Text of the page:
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New AARP Survey Shows Public Strongly Opposes Social Security Private Accounts

AARP Voter Guides for 45 Competitive Congressional Races Show Candidates Overwhelmingly Agree With the Public

A new AARP survey finds that boomer+ voters (age 42 and older) are strongly opposed to using Social Security taxes to fund private accounts. More than seven in ten of those polled (72 percent) said they oppose private accounts. Less than one in six (16 percent) of those polled said they support such accounts.

An analysis of candidate responses to the 2006 AARP Voters' Guides in 45 competitive Senate and House races reflects that candidates are hearing the public's rejection of private accounts. AARP's 2006 Voters' Guides ask candidates whether they "support or oppose using Social Security taxes to fund private accounts." Of the 20 Senate candidates in 10 of the closest races for which Guides are available, 14 (70 percent) of the candidates checked the box in opposition; only one (5 percent) candidate expressed support, while 5 (25 percent) candidates either did not check a box or respond.

Similarly, in 35 of the competitive House races, 43 (60 percent) of the candidates checked the box in opposition. Only two candidates (3 percent) expressed support, while 26 (37 percent) of the remaining candidates either did not check a box or respond at all.

The Guides also ask candidates whether they will "support or oppose a balanced Social Security plan to continue the program's guaranteed benefits for future generations." Of the 20 Senate candidates, 15 (75 percent) candidates checked the box in support, one candidate (5 percent) opposed, and 20 percent did not check a box or respond. For the House races, a total of 45 (63 percent) candidates support a balanced plan, only 1 (one percent) oppose, and the remaining 25 (35 percent) candidates either did not check a box or respond.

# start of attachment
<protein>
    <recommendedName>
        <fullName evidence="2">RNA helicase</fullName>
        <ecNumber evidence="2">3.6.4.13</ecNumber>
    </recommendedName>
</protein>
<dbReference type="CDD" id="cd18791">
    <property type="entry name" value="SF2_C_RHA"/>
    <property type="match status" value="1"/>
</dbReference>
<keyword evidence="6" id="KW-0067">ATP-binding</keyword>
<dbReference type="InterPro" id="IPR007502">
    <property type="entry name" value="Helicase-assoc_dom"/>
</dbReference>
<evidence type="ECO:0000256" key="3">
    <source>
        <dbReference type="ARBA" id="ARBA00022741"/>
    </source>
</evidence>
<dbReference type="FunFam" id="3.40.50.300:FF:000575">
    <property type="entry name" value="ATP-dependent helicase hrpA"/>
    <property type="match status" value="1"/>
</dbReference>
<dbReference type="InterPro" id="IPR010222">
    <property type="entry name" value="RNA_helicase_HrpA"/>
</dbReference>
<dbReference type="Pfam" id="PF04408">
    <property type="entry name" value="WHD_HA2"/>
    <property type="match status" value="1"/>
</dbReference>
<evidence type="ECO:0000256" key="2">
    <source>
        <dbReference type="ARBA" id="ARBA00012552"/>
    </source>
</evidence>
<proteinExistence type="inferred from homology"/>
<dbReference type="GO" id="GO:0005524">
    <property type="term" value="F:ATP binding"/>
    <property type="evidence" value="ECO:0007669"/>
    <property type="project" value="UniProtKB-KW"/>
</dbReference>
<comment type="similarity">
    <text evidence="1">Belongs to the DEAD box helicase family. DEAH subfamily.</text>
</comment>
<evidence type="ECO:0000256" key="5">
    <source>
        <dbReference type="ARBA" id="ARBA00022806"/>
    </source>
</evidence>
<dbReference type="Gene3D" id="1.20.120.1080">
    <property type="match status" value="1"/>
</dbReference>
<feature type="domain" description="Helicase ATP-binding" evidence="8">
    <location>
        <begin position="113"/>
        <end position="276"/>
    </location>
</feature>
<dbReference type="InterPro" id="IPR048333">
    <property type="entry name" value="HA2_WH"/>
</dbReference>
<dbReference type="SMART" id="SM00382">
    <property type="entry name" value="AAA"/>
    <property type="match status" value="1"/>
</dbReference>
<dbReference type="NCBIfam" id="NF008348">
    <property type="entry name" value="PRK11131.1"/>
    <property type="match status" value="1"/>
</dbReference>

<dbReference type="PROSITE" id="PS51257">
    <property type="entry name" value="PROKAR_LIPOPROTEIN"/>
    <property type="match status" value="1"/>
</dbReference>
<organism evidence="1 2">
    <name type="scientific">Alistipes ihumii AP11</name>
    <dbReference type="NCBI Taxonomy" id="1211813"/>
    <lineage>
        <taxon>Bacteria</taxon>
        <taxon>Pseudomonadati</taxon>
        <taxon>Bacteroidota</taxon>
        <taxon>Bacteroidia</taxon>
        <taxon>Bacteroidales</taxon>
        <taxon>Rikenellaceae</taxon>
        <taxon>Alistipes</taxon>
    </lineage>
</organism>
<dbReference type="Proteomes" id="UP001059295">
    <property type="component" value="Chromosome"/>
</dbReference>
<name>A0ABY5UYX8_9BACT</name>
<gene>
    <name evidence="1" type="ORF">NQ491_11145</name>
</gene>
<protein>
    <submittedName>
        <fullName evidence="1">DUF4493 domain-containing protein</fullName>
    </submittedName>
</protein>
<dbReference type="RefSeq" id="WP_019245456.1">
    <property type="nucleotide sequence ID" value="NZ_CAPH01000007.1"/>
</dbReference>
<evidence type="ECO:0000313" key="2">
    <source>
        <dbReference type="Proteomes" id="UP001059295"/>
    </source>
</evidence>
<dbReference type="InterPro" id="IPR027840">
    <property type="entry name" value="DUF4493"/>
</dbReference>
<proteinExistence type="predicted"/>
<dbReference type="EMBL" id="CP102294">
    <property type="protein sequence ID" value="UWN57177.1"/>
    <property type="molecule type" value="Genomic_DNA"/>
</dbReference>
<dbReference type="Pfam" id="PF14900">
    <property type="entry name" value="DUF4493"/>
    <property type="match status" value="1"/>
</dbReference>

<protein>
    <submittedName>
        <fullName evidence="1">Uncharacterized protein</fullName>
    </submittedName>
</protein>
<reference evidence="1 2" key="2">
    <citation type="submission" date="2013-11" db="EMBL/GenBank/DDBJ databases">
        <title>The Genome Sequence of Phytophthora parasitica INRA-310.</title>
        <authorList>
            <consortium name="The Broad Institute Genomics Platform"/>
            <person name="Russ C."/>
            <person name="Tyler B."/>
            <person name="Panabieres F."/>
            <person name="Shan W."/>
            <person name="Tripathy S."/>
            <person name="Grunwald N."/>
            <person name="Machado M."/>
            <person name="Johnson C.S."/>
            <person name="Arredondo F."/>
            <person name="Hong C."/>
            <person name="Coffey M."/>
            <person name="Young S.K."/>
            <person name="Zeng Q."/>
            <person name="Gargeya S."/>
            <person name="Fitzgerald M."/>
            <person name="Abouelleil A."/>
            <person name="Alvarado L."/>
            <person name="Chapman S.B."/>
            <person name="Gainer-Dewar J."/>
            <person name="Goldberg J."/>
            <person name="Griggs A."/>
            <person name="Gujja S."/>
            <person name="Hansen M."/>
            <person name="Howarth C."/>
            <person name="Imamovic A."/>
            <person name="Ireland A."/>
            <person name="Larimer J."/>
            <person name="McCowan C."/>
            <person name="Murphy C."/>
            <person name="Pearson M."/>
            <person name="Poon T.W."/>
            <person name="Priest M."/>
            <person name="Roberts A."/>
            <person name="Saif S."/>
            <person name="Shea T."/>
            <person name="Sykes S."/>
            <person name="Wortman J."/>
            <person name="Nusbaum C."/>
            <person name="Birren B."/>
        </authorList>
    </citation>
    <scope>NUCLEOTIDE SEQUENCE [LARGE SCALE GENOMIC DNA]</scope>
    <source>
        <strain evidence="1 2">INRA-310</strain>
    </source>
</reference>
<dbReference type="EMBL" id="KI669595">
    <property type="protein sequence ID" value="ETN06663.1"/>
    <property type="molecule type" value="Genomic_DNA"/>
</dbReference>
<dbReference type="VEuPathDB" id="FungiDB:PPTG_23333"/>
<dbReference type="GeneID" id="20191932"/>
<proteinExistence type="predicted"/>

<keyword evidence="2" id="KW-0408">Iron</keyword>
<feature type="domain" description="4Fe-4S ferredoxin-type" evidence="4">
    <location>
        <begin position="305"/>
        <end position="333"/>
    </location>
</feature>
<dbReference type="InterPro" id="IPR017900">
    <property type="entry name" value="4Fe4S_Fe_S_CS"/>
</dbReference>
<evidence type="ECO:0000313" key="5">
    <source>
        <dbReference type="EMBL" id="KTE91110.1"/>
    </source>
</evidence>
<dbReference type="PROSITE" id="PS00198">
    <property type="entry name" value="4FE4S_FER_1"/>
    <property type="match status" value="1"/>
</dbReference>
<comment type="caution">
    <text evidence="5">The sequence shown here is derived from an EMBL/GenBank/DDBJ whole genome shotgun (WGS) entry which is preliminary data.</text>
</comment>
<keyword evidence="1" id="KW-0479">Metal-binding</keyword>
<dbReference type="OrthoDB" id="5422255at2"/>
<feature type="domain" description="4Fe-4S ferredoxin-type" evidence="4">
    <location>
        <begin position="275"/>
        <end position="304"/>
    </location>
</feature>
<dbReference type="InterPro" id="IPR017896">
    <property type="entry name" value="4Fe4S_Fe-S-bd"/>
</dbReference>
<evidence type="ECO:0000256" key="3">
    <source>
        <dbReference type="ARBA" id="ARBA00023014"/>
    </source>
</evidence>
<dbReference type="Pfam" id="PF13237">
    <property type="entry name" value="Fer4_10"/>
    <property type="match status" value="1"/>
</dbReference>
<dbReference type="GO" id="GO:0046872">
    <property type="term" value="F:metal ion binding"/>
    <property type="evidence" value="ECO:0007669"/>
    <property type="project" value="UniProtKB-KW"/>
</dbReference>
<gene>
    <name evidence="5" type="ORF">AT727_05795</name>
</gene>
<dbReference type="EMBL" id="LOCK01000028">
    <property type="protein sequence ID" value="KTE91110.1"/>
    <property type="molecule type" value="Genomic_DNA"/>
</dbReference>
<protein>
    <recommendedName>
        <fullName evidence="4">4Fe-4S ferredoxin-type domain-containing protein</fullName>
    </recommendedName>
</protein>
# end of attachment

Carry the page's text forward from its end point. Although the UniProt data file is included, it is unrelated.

"It is clear from the responses to our Voters' Guides that an overwhelming majority of candidates oppose private accounts and support a balanced Social Security plan to continue this critical program for future generations," said AARP Director of Government Relations David Sloane. "These candidates have committed to strengthening and preserving Social Security, and voters will expect that they follow through on their promises if elected to office."

For a complete listing of the competitive 45 races for which we have Voters' Guides, and the candidates' complete responses to the Social Security questions, including additional comments they may have made, please visit:

Also, to view all the complete 2006 AARP Voters' Guides, please visit

The Election Watch survey was commissioned earlier this month as a national telephone survey of 1,503 individuals age 42 and older. The survey is the seventh in a series of nine scheduled for release each week leading up to the mid-term elections. AARP wanted to take the pulse of the public's opinion on issues that our members have indicated they want to hear about in the national and state public discourse.

AARP is a nonprofit, nonpartisan membership organization that helps people 50+ have independence, choice and control in ways that are beneficial and affordable to them and society as a whole. We produce AARP The Magazine, published bimonthly; AARP Bulletin, our monthly newspaper; AARP Segunda Juventud, our bimonthly magazine in Spanish and English; NRTA Live & Learn, our quarterly newsletter for 50+ educators; and our website, AARP Foundation is an affiliated charity that provides security, protection, and empowerment to older persons in need with support from thousands of volunteers, donors, and sponsors. We have staffed offices in all 50 states, the District of Columbia, Puerto Rico, and the U.S. Virgin Islands.

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